Thursday, July 23, 2009

Bloomberg Indicates Possible Support for Cross Harbor Tunnel Project

By Conor Greene

Speaking at a press conference in Brooklyn this week, Mayor Michael Bloomberg indicated he might support for the Cross Harbor Tunnel project, which would bring thousands of trucks to Maspeth.

The comments, made Monday in Sunset Park alongside Rep. Jerrold Nadler, represent another change in Bloomberg’s view of the project, which would connect Brooklyn, Queens and Long Island with the national railroad freight network in New Jersey. The plan has come under considerable fire from the Juniper Park Civic Association and other local groups because of the impact the increased truck traffic would have locally.

At a JPCA meeting in 2005, Bloomberg said the project “really would destroy neighborhoods here in this area and we just can’t do that.” However, on Monday he called the tunnel “a good long-term solution” provided “we find a ways to make sure it is economically sustainable and that its damage, or its impact is a better word, on neighborhoods where you go in and out is something we manage without destroying those neighborhoods.”

Rep. Nadler, who represents parts of Manhattan and Brooklyn, has spearheaded the cross harbor tunnel plan for years. He noted that the Port Authority is currently creating an Environmental Impact Statement to gauge the impact the project would have on local areas. “There is not going to be tremendous impact on any neighborhoods because they can design it in such a way with multiple terminals and so forth so no particular neighborhood has unmitigated consequences as were feared a number of years ago.”

Still, the mayor’s comments drew sharp rebuke from local civic and elected officials who have fought against the plan in the past. “It sounds like candidate Mike Bloomberg is trying to please everyone including Congressman Jerrold Nadler whose pastime seems to be wasting taxpayer money,” said JPCA President Robert Holden. “Nadler is beholden to construction unions and railroad interests who send him on lavish vacations and give him thousands of dollars in campaign contributions while he acts as their mouthpiece.”

Holden said the JPCA is prepared to hold Mayor Bloomberg to his prior statements regarding the plan. Aside from arguing at the 2005 JPCA meeting that the tunnel would “destroy neighborhoods,” Bloomberg told the civic group, “When you get done looking at all the pros and cons, the answer is we should not build this tunnel. We would destroy homes and we just can’t do that.” Councilwoman Elizabeth Crowley (D-Middle Village) said she is against the current tunnel proposal and “any plan that would put a major truck depot in Maspeth.”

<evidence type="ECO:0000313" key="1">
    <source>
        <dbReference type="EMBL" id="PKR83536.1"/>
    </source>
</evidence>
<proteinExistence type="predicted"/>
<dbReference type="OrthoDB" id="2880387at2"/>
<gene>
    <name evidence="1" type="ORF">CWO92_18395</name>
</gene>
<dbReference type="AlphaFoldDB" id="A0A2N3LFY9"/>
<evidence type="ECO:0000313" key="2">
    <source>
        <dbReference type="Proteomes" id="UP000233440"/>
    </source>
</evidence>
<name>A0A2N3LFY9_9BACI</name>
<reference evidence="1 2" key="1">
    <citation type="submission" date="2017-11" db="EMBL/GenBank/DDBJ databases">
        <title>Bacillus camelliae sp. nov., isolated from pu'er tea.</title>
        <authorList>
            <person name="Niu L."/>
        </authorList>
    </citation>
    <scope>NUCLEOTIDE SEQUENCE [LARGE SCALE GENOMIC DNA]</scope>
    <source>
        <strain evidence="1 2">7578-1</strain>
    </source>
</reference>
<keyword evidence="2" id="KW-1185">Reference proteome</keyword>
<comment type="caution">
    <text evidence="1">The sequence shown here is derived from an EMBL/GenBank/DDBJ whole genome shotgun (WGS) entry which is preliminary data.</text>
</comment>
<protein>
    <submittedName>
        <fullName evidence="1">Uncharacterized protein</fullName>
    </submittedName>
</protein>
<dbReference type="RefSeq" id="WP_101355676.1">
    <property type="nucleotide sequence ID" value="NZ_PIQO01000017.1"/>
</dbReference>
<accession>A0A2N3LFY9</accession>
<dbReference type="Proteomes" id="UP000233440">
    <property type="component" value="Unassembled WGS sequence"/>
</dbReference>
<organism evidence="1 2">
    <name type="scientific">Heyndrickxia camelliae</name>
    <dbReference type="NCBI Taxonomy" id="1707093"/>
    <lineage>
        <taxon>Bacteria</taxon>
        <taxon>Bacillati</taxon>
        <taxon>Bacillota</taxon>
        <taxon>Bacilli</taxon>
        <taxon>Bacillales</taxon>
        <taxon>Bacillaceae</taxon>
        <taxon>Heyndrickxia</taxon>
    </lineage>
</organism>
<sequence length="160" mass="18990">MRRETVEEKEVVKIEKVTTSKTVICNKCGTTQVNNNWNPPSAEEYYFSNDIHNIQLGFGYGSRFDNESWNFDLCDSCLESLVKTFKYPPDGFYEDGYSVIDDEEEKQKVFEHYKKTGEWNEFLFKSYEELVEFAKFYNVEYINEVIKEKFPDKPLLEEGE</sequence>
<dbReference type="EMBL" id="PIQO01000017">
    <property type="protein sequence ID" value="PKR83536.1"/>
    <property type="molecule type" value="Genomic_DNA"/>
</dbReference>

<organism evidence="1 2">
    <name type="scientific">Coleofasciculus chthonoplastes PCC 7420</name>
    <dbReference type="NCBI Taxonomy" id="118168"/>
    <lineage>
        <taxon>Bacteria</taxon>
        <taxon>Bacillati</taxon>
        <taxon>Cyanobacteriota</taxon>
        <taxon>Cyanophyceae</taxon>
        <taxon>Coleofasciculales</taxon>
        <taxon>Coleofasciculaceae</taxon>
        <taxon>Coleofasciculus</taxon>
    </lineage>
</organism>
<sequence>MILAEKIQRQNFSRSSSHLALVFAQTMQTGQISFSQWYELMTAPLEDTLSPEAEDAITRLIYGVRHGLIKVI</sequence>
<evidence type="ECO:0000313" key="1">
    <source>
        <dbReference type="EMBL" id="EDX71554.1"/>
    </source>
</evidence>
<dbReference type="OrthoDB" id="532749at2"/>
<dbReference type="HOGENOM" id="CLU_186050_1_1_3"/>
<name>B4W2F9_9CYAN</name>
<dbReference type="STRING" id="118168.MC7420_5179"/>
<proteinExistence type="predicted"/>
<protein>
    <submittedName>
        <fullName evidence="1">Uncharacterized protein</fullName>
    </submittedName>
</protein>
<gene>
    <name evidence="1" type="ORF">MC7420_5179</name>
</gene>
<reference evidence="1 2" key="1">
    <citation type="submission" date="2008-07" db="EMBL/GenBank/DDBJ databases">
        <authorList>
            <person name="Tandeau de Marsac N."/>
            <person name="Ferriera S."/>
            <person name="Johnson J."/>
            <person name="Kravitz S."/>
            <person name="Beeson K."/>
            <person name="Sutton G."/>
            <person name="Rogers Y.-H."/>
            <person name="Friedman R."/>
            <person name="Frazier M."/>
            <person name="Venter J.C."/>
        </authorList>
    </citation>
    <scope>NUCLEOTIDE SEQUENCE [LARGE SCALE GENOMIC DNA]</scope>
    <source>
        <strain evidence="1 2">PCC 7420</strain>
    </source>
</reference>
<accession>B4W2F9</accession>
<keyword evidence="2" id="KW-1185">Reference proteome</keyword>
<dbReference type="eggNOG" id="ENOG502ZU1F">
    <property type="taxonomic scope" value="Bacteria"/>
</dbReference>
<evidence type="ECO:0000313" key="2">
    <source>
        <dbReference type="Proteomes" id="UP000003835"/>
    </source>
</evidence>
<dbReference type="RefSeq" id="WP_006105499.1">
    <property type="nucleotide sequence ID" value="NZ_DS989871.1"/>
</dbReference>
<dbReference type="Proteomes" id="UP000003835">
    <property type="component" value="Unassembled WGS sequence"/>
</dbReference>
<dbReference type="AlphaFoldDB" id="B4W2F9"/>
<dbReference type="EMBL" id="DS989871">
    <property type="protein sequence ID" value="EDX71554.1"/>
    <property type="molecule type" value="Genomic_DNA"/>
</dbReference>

“While I understand that moving to rail is an important step to greening New York and reducing the total number of trucks on the street, the current plan calls for a truck depot to bare the full weight of influx of goods onto the Maspeth community,” continued Crowley. “If the mayor and Port Authority are going to take a serious look at this proposal they have to come up with a plan to share the burden with Brooklyn, Long Island and the other destinations for cross harbor freight. The current plan is bad for our community and only moves truck traffic from Manhattan to Queens and that is unacceptable.”

Bloomberg’s latest comments suggest the possibility that he is prepared to once again shift his position on the project, which he first supported before vowing his opposition to it at the JPCA meeting. Earlier this year, he noted that tunnels are problematic in terms of security and that the project would require “a lot of money” but added that “down the road, it’s not the world’s worst idea.”


Anonymous said...

JPCA President Robert Holden is slandering Rep. Nadler saying “...Nadler is beholden to construction unions and railroad interests who send him on lavish vacations..." I challenge Holden to prove that Rep. Nadler has accepted any vacation from any special interest lately, as that is currently illegal. And looking at Rep. Nadler's campaign contributions on, which total several million over the last few years, transportation and construction interests are a pretty small percentage relative to the total. Most campaign contributions to Nadler come from individuals. Rep. Nadler supports the tunnel because it's a good idea and our roads cannot handle the increase in truck volume over the next few years. Bloomberg has finally seen the light (pun intended) and he agrees.

Robert Holden said...

Dear Anonymous,

For a report on one of Congressman Jerrold Nadler's junkets please see...

"Even elected officials who defend the trips acknowledge the huge recreational opportunities available in places like Jackson Hole, Wyo., and Pebble Beach, Calif., two magnets for legislators.
That's where Rep. Jerrold Nadler traveled with his wife, Joyce, courtesy of the Association of American Railroads, on a pair of trips costing $5,500 and $6,600, respectively.
The West Side Democrat serves on the House railroad subcommittee, and says one reason he went was to urge trade group execs to change their position on regulatory issues.
After morning work sessions, Nadler says, members typically get the afternoons off to frolic: "You can play golf or go skiing, or horseback riding - or even alligator hunting for all I know, though I don't do those things."
At one such railroad retreat, at the Grand Teton Lodge in Wyoming, Nadler and Engel took a brief lesson in how to hit a golf ball. Famously unathletic, the men quickly abandoned the quest."

Illegal, it should be, unethical, you bet.

Robert Holden